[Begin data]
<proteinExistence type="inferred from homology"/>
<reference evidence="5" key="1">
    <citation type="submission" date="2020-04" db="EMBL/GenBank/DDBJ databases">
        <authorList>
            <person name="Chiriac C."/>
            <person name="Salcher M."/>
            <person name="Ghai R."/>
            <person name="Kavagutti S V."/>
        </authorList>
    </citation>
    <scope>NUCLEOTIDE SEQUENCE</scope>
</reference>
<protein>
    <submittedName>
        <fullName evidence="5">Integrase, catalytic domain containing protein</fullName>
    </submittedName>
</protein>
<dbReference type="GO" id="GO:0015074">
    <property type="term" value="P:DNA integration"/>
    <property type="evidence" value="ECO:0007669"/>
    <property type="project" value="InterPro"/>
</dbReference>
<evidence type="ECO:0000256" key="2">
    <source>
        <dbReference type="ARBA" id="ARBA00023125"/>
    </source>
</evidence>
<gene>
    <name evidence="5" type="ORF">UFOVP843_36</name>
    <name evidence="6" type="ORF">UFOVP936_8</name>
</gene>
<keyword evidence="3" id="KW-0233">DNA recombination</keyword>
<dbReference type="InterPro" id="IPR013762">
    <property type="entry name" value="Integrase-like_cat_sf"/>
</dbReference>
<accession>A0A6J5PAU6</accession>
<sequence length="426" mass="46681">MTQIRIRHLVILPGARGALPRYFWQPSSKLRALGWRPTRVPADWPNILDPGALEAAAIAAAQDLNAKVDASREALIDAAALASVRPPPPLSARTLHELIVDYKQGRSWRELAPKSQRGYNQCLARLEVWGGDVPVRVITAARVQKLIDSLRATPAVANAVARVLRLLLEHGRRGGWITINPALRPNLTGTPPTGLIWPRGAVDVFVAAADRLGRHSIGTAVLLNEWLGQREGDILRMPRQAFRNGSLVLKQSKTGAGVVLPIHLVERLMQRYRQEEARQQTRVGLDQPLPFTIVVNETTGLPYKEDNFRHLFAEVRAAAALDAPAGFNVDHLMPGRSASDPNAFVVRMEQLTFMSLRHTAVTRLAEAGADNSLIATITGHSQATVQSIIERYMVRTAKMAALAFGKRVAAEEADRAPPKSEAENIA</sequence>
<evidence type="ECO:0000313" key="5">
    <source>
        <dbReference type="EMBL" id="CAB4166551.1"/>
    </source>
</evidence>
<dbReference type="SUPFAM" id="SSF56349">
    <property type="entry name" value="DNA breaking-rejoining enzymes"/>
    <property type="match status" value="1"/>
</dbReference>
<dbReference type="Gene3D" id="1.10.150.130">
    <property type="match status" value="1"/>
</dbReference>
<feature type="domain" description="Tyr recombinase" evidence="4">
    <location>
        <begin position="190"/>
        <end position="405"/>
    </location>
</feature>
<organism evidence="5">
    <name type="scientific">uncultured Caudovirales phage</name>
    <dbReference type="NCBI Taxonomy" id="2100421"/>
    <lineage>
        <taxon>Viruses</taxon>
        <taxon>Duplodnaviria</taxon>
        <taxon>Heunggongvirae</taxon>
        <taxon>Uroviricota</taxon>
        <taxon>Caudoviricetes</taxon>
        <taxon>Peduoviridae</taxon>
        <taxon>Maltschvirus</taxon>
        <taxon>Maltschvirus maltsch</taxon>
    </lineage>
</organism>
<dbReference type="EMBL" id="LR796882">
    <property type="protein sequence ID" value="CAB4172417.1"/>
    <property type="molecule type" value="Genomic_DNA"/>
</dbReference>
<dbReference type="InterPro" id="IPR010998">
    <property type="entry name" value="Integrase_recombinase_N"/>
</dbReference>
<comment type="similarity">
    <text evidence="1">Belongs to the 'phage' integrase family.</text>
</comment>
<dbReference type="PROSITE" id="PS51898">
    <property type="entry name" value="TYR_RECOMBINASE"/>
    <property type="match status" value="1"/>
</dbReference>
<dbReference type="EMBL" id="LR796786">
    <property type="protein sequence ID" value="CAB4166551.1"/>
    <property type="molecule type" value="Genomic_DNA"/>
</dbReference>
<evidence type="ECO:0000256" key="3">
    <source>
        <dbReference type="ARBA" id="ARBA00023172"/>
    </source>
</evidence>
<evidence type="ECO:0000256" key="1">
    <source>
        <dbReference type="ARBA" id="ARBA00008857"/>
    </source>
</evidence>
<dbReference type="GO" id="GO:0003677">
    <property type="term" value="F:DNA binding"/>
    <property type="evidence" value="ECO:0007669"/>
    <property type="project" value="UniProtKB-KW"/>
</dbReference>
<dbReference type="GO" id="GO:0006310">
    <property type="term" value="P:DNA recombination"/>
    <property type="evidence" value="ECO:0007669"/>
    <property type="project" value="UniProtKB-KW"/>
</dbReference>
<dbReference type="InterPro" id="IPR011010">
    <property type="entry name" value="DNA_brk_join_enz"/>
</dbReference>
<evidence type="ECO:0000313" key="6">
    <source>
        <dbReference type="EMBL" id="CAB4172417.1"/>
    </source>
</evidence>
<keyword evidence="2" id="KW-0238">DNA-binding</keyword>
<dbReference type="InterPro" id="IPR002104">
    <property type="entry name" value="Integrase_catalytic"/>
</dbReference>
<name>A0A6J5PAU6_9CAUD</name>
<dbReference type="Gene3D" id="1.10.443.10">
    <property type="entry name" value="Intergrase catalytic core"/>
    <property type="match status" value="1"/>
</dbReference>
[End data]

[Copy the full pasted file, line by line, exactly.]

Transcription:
<proteinExistence type="inferred from homology"/>
<reference evidence="5" key="1">
    <citation type="submission" date="2020-04" db="EMBL/GenBank/DDBJ databases">
        <authorList>
            <person name="Chiriac C."/>
            <person name="Salcher M."/>
            <person name="Ghai R."/>
            <person name="Kavagutti S V."/>
        </authorList>
    </citation>
    <scope>NUCLEOTIDE SEQUENCE</scope>
</reference>
<protein>
    <submittedName>
        <fullName evidence="5">Integrase, catalytic domain containing protein</fullName>
    </submittedName>
</protein>
<dbReference type="GO" id="GO:0015074">
    <property type="term" value="P:DNA integration"/>
    <property type="evidence" value="ECO:0007669"/>
    <property type="project" value="InterPro"/>
</dbReference>
<evidence type="ECO:0000256" key="2">
    <source>
        <dbReference type="ARBA" id="ARBA00023125"/>
    </source>
</evidence>
<gene>
    <name evidence="5" type="ORF">UFOVP843_36</name>
    <name evidence="6" type="ORF">UFOVP936_8</name>
</gene>
<keyword evidence="3" id="KW-0233">DNA recombination</keyword>
<dbReference type="InterPro" id="IPR013762">
    <property type="entry name" value="Integrase-like_cat_sf"/>
</dbReference>
<accession>A0A6J5PAU6</accession>
<sequence length="426" mass="46681">MTQIRIRHLVILPGARGALPRYFWQPSSKLRALGWRPTRVPADWPNILDPGALEAAAIAAAQDLNAKVDASREALIDAAALASVRPPPPLSARTLHELIVDYKQGRSWRELAPKSQRGYNQCLARLEVWGGDVPVRVITAARVQKLIDSLRATPAVANAVARVLRLLLEHGRRGGWITINPALRPNLTGTPPTGLIWPRGAVDVFVAAADRLGRHSIGTAVLLNEWLGQREGDILRMPRQAFRNGSLVLKQSKTGAGVVLPIHLVERLMQRYRQEEARQQTRVGLDQPLPFTIVVNETTGLPYKEDNFRHLFAEVRAAAALDAPAGFNVDHLMPGRSASDPNAFVVRMEQLTFMSLRHTAVTRLAEAGADNSLIATITGHSQATVQSIIERYMVRTAKMAALAFGKRVAAEEADRAPPKSEAENIA</sequence>
<evidence type="ECO:0000313" key="5">
    <source>
        <dbReference type="EMBL" id="CAB4166551.1"/>
    </source>
</evidence>
<dbReference type="SUPFAM" id="SSF56349">
    <property type="entry name" value="DNA breaking-rejoining enzymes"/>
    <property type="match status" value="1"/>
</dbReference>
<dbReference type="Gene3D" id="1.10.150.130">
    <property type="match status" value="1"/>
</dbReference>
<feature type="domain" description="Tyr recombinase" evidence="4">
    <location>
        <begin position="190"/>
        <end position="405"/>
    </location>
</feature>
<organism evidence="5">
    <name type="scientific">uncultured Caudovirales phage</name>
    <dbReference type="NCBI Taxonomy" id="2100421"/>
    <lineage>
        <taxon>Viruses</taxon>
        <taxon>Duplodnaviria</taxon>
        <taxon>Heunggongvirae</taxon>
        <taxon>Uroviricota</taxon>
        <taxon>Caudoviricetes</taxon>
        <taxon>Peduoviridae</taxon>
        <taxon>Maltschvirus</taxon>
        <taxon>Maltschvirus maltsch</taxon>
    </lineage>
</organism>
<dbReference type="EMBL" id="LR796882">
    <property type="protein sequence ID" value="CAB4172417.1"/>
    <property type="molecule type" value="Genomic_DNA"/>
</dbReference>
<dbReference type="InterPro" id="IPR010998">
    <property type="entry name" value="Integrase_recombinase_N"/>
</dbReference>
<comment type="similarity">
    <text evidence="1">Belongs to the 'phage' integrase family.</text>
</comment>
<dbReference type="PROSITE" id="PS51898">
    <property type="entry name" value="TYR_RECOMBINASE"/>
    <property type="match status" value="1"/>
</dbReference>
<dbReference type="EMBL" id="LR796786">
    <property type="protein sequence ID" value="CAB4166551.1"/>
    <property type="molecule type" value="Genomic_DNA"/>
</dbReference>
<evidence type="ECO:0000256" key="3">
    <source>
        <dbReference type="ARBA" id="ARBA00023172"/>
    </source>
</evidence>
<evidence type="ECO:0000256" key="1">
    <source>
        <dbReference type="ARBA" id="ARBA00008857"/>
    </source>
</evidence>
<dbReference type="GO" id="GO:0003677">
    <property type="term" value="F:DNA binding"/>
    <property type="evidence" value="ECO:0007669"/>
    <property type="project" value="UniProtKB-KW"/>
</dbReference>
<dbReference type="GO" id="GO:0006310">
    <property type="term" value="P:DNA recombination"/>
    <property type="evidence" value="ECO:0007669"/>
    <property type="project" value="UniProtKB-KW"/>
</dbReference>
<dbReference type="InterPro" id="IPR011010">
    <property type="entry name" value="DNA_brk_join_enz"/>
</dbReference>
<evidence type="ECO:0000313" key="6">
    <source>
        <dbReference type="EMBL" id="CAB4172417.1"/>
    </source>
</evidence>
<keyword evidence="2" id="KW-0238">DNA-binding</keyword>
<dbReference type="InterPro" id="IPR002104">
    <property type="entry name" value="Integrase_catalytic"/>
</dbReference>
<name>A0A6J5PAU6_9CAUD</name>
<dbReference type="Gene3D" id="1.10.443.10">
    <property type="entry name" value="Intergrase catalytic core"/>
    <property type="match status" value="1"/>
</dbReference>